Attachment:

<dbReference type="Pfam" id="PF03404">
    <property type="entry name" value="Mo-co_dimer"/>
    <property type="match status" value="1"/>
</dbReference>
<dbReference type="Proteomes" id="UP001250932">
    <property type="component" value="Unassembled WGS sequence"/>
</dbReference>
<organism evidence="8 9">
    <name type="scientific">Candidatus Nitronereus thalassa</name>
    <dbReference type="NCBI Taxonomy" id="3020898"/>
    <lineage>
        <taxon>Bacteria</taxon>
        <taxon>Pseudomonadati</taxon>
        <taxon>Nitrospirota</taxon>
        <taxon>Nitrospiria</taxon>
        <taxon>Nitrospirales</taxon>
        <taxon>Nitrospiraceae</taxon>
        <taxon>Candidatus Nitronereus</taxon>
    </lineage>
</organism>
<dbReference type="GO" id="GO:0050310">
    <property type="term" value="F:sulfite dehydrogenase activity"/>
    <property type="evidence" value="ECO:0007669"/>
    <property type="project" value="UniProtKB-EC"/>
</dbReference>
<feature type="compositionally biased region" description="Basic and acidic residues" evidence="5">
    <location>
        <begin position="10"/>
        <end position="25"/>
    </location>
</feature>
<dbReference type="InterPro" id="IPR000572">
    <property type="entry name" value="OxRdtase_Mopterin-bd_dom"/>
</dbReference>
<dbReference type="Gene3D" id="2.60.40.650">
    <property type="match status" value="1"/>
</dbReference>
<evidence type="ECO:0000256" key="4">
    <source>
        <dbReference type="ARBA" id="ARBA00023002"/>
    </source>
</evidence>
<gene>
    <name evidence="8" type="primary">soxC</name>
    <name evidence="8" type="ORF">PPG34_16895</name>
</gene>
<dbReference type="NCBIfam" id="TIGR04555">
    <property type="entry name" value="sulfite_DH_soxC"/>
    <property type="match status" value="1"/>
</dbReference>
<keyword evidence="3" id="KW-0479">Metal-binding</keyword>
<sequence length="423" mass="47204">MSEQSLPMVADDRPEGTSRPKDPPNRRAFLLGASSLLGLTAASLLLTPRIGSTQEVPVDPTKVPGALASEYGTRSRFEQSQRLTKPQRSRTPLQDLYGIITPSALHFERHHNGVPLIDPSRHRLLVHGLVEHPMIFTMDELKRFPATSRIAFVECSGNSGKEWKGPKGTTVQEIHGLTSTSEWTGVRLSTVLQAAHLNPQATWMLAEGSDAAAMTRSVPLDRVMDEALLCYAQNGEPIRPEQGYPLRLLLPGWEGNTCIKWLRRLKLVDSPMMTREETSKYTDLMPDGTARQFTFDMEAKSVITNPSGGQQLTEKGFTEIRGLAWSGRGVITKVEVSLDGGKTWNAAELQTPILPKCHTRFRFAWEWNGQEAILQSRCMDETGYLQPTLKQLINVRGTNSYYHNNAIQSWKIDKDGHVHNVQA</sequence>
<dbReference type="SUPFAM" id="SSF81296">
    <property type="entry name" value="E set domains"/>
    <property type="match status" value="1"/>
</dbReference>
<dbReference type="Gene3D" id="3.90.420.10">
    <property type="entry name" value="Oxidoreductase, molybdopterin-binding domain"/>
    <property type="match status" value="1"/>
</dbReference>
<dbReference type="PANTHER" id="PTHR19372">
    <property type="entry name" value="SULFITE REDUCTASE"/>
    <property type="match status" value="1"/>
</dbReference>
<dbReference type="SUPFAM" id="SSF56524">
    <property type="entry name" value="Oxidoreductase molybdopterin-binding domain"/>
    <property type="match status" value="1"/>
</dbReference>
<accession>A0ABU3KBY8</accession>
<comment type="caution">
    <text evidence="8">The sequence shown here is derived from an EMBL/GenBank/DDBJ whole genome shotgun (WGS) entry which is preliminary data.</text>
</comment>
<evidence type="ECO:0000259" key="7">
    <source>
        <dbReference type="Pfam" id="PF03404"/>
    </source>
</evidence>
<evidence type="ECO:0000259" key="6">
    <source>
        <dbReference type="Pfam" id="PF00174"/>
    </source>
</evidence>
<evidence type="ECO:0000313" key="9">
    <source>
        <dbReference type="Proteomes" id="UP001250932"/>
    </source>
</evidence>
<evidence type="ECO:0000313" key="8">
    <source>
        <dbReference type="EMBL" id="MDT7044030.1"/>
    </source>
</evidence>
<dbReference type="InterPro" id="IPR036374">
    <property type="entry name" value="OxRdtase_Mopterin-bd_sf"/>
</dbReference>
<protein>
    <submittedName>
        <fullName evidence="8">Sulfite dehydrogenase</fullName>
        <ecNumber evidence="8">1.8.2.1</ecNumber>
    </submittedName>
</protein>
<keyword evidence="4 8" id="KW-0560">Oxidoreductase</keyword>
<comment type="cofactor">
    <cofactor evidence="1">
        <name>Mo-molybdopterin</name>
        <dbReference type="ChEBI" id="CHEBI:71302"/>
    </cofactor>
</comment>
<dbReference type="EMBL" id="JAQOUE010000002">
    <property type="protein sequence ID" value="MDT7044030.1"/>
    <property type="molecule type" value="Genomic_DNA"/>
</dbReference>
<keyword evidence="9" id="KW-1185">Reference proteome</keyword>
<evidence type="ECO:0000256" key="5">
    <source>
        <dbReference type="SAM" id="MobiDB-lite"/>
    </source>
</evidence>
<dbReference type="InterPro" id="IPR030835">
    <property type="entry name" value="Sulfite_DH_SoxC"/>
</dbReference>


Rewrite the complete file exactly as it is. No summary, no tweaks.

<dbReference type="Pfam" id="PF03404">
    <property type="entry name" value="Mo-co_dimer"/>
    <property type="match status" value="1"/>
</dbReference>
<dbReference type="Proteomes" id="UP001250932">
    <property type="component" value="Unassembled WGS sequence"/>
</dbReference>
<organism evidence="8 9">
    <name type="scientific">Candidatus Nitronereus thalassa</name>
    <dbReference type="NCBI Taxonomy" id="3020898"/>
    <lineage>
        <taxon>Bacteria</taxon>
        <taxon>Pseudomonadati</taxon>
        <taxon>Nitrospirota</taxon>
        <taxon>Nitrospiria</taxon>
        <taxon>Nitrospirales</taxon>
        <taxon>Nitrospiraceae</taxon>
        <taxon>Candidatus Nitronereus</taxon>
    </lineage>
</organism>
<dbReference type="GO" id="GO:0050310">
    <property type="term" value="F:sulfite dehydrogenase activity"/>
    <property type="evidence" value="ECO:0007669"/>
    <property type="project" value="UniProtKB-EC"/>
</dbReference>
<feature type="compositionally biased region" description="Basic and acidic residues" evidence="5">
    <location>
        <begin position="10"/>
        <end position="25"/>
    </location>
</feature>
<dbReference type="InterPro" id="IPR000572">
    <property type="entry name" value="OxRdtase_Mopterin-bd_dom"/>
</dbReference>
<dbReference type="Gene3D" id="2.60.40.650">
    <property type="match status" value="1"/>
</dbReference>
<evidence type="ECO:0000256" key="4">
    <source>
        <dbReference type="ARBA" id="ARBA00023002"/>
    </source>
</evidence>
<gene>
    <name evidence="8" type="primary">soxC</name>
    <name evidence="8" type="ORF">PPG34_16895</name>
</gene>
<dbReference type="NCBIfam" id="TIGR04555">
    <property type="entry name" value="sulfite_DH_soxC"/>
    <property type="match status" value="1"/>
</dbReference>
<keyword evidence="3" id="KW-0479">Metal-binding</keyword>
<sequence length="423" mass="47204">MSEQSLPMVADDRPEGTSRPKDPPNRRAFLLGASSLLGLTAASLLLTPRIGSTQEVPVDPTKVPGALASEYGTRSRFEQSQRLTKPQRSRTPLQDLYGIITPSALHFERHHNGVPLIDPSRHRLLVHGLVEHPMIFTMDELKRFPATSRIAFVECSGNSGKEWKGPKGTTVQEIHGLTSTSEWTGVRLSTVLQAAHLNPQATWMLAEGSDAAAMTRSVPLDRVMDEALLCYAQNGEPIRPEQGYPLRLLLPGWEGNTCIKWLRRLKLVDSPMMTREETSKYTDLMPDGTARQFTFDMEAKSVITNPSGGQQLTEKGFTEIRGLAWSGRGVITKVEVSLDGGKTWNAAELQTPILPKCHTRFRFAWEWNGQEAILQSRCMDETGYLQPTLKQLINVRGTNSYYHNNAIQSWKIDKDGHVHNVQA</sequence>
<dbReference type="SUPFAM" id="SSF81296">
    <property type="entry name" value="E set domains"/>
    <property type="match status" value="1"/>
</dbReference>
<dbReference type="Gene3D" id="3.90.420.10">
    <property type="entry name" value="Oxidoreductase, molybdopterin-binding domain"/>
    <property type="match status" value="1"/>
</dbReference>
<dbReference type="PANTHER" id="PTHR19372">
    <property type="entry name" value="SULFITE REDUCTASE"/>
    <property type="match status" value="1"/>
</dbReference>
<dbReference type="SUPFAM" id="SSF56524">
    <property type="entry name" value="Oxidoreductase molybdopterin-binding domain"/>
    <property type="match status" value="1"/>
</dbReference>
<accession>A0ABU3KBY8</accession>
<comment type="caution">
    <text evidence="8">The sequence shown here is derived from an EMBL/GenBank/DDBJ whole genome shotgun (WGS) entry which is preliminary data.</text>
</comment>
<evidence type="ECO:0000259" key="7">
    <source>
        <dbReference type="Pfam" id="PF03404"/>
    </source>
</evidence>
<evidence type="ECO:0000259" key="6">
    <source>
        <dbReference type="Pfam" id="PF00174"/>
    </source>
</evidence>
<evidence type="ECO:0000313" key="9">
    <source>
        <dbReference type="Proteomes" id="UP001250932"/>
    </source>
</evidence>
<evidence type="ECO:0000313" key="8">
    <source>
        <dbReference type="EMBL" id="MDT7044030.1"/>
    </source>
</evidence>
<dbReference type="InterPro" id="IPR036374">
    <property type="entry name" value="OxRdtase_Mopterin-bd_sf"/>
</dbReference>
<protein>
    <submittedName>
        <fullName evidence="8">Sulfite dehydrogenase</fullName>
        <ecNumber evidence="8">1.8.2.1</ecNumber>
    </submittedName>
</protein>
<keyword evidence="4 8" id="KW-0560">Oxidoreductase</keyword>
<comment type="cofactor">
    <cofactor evidence="1">
        <name>Mo-molybdopterin</name>
        <dbReference type="ChEBI" id="CHEBI:71302"/>
    </cofactor>
</comment>
<dbReference type="EMBL" id="JAQOUE010000002">
    <property type="protein sequence ID" value="MDT7044030.1"/>
    <property type="molecule type" value="Genomic_DNA"/>
</dbReference>
<keyword evidence="9" id="KW-1185">Reference proteome</keyword>
<evidence type="ECO:0000256" key="5">
    <source>
        <dbReference type="SAM" id="MobiDB-lite"/>
    </source>
</evidence>
<dbReference type="InterPro" id="IPR030835">
    <property type="entry name" value="Sulfite_DH_SoxC"/>
</dbReference>